Common humanity involves recognizing that suffering is part of the shared human experience and is something that we all go through rather than something that just happens to “you” or “them.” You may experience a sense of isolation through this crisis, such as thinking that you are the only one having a hard time in Calculus during online classes. When a family member is at home and not able to see their loved one in the hospital, they may feel a sense of pervasive isolation and worry. No matter the situation, try not to judge our situations as “It’s not that bad compared to others” or “Wow, things are terrible for me.” Instead, we need to recognize that we are all in this together – as Michigan Tech students, faculty and staff, as Americans, and as a world full of humans. The good news is that we are not alone even if we are not together in person in this day in age. All emotions are real to each and every one of us. We can all relate to the emotions of fear, happiness, anger, and the list goes on. This is something we all share as humans no matter what our situation is.

Take the time to focus on a person, pet, thought or object that stirs up some positivity within you. FaceTime a friend or family member. Our sense of hope, happiness, fun and creativity can continue on even through the pandemic because we are all in this together.

Be kind to yourself. Say to yourself “May I be kind to myself in this moment” and support bringing kindness to yourself. Talk to yourself as you would talk to a friend in a compassionate voice, saying “It’s going to be okay,” “I can get through this,” and “I am doing the best I can given the circumstances.” It is okay to be just as you are in this moment. Mindfully allow your thoughts, emotions, and sensations enter your awareness without resistance or avoidance. It is common to feel anxious, confused, overwhelmed, and powerless about this pandemic.

Research shows that people who practice self-compassion are more likely to engage in broadening their perspectives instead of focusing on their distress. Practicing self-compassion by using mindfulness, being kind to ourselves, and recognizing our common humanity makes us less likely to ruminate on “how bad things are.” This is why self-compassionate people generally have better mental health.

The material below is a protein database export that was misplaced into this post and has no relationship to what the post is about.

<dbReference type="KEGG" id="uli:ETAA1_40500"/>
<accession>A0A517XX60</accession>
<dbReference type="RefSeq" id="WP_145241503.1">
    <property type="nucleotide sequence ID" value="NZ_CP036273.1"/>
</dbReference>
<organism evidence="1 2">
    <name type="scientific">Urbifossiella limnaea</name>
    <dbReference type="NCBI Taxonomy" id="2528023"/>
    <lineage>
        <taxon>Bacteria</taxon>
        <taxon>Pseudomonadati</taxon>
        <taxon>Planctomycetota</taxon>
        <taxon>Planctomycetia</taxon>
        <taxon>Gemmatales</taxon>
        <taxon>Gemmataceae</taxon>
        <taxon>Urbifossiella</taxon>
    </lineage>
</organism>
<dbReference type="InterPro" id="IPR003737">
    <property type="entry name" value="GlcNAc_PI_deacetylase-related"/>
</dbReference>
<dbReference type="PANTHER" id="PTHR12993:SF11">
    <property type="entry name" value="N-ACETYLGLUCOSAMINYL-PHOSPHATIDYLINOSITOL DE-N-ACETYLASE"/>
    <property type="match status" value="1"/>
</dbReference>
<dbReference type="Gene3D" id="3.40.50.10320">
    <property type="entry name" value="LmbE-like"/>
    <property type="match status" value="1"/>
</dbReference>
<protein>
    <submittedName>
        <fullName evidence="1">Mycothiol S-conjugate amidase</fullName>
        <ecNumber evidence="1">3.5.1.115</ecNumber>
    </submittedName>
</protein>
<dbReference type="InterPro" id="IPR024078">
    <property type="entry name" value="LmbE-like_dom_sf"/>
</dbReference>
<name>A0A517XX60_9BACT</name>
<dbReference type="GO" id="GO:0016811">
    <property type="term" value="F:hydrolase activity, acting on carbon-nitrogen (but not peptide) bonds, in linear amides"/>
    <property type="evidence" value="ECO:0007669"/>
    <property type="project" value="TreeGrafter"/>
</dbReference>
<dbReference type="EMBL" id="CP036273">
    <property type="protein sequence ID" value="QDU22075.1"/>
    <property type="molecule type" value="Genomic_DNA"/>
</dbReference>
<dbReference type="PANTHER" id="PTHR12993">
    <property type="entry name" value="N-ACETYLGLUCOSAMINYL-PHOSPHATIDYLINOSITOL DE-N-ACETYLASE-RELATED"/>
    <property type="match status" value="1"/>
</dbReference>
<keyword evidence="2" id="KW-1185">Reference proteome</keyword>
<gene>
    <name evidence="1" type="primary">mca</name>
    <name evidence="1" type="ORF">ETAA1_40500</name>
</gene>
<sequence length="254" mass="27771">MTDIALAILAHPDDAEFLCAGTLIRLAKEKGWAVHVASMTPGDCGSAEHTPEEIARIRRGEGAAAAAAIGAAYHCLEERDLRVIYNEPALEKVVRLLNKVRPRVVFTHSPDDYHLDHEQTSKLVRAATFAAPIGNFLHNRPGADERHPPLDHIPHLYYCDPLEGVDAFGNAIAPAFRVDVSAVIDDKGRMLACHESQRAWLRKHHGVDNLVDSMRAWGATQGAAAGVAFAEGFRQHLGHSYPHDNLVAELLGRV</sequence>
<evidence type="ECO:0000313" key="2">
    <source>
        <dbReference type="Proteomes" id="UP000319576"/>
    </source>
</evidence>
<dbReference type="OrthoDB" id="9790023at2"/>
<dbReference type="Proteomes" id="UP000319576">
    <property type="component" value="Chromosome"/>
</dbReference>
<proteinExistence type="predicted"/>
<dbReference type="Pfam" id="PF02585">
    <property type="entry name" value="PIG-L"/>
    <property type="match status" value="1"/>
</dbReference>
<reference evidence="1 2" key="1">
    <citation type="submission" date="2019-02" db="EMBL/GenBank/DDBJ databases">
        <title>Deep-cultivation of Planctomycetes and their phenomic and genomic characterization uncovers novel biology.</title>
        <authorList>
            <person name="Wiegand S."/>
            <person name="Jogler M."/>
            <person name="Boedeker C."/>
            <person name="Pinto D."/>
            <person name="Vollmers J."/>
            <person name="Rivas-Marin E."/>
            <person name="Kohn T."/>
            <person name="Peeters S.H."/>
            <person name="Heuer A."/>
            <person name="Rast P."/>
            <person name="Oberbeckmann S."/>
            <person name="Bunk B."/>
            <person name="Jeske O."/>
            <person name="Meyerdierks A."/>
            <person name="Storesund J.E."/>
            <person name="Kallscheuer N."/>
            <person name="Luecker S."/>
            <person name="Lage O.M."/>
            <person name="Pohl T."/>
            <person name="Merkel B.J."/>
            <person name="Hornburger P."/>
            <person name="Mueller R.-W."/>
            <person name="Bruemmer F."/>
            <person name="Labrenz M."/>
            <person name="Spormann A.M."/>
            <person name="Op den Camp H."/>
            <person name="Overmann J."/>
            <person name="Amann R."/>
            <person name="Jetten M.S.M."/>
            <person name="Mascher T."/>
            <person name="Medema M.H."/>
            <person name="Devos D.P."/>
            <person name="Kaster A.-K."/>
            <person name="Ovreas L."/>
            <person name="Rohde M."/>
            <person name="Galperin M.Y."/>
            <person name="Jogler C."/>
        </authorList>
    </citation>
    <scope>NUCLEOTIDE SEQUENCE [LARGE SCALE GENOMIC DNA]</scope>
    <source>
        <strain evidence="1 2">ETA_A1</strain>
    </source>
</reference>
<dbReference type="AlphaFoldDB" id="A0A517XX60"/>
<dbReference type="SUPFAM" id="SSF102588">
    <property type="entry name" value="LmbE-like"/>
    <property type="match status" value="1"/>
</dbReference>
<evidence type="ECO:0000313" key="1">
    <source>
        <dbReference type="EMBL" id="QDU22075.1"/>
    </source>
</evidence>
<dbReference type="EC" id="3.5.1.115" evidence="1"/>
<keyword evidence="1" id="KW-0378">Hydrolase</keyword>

Building a Mindfulness Habit

By now, I’m guessing many of you have heard of, if not practiced, mindfulness, (also frequently referred to as mindfulness meditation). A good tutorial if you don’t know much about it can be found on Tech’s Wellness page. Just look under the Resources tab/Mental Health and Well-Being, and you’ll find some great videos and exercises to get you started.

While this blog will discuss how to build a regular mindfulness practice, let’s review some of the basics. Mindfulness is defined as a “state of nonjudgmental awareness of what’s happening in the present moment, including the awareness of one’s own thoughts, feelings, and senses.” There are many proven benefits for those who practice it regularly, and that practice doesn’t even have to be long – 10 minutes per day has been shown to be beneficial. And many of the benefits align with what some clients hope to achieve, like anxiety reduction, improved memory and focus, ability to adapt to change better, greater satisfaction with relationships and improved emotional resilience.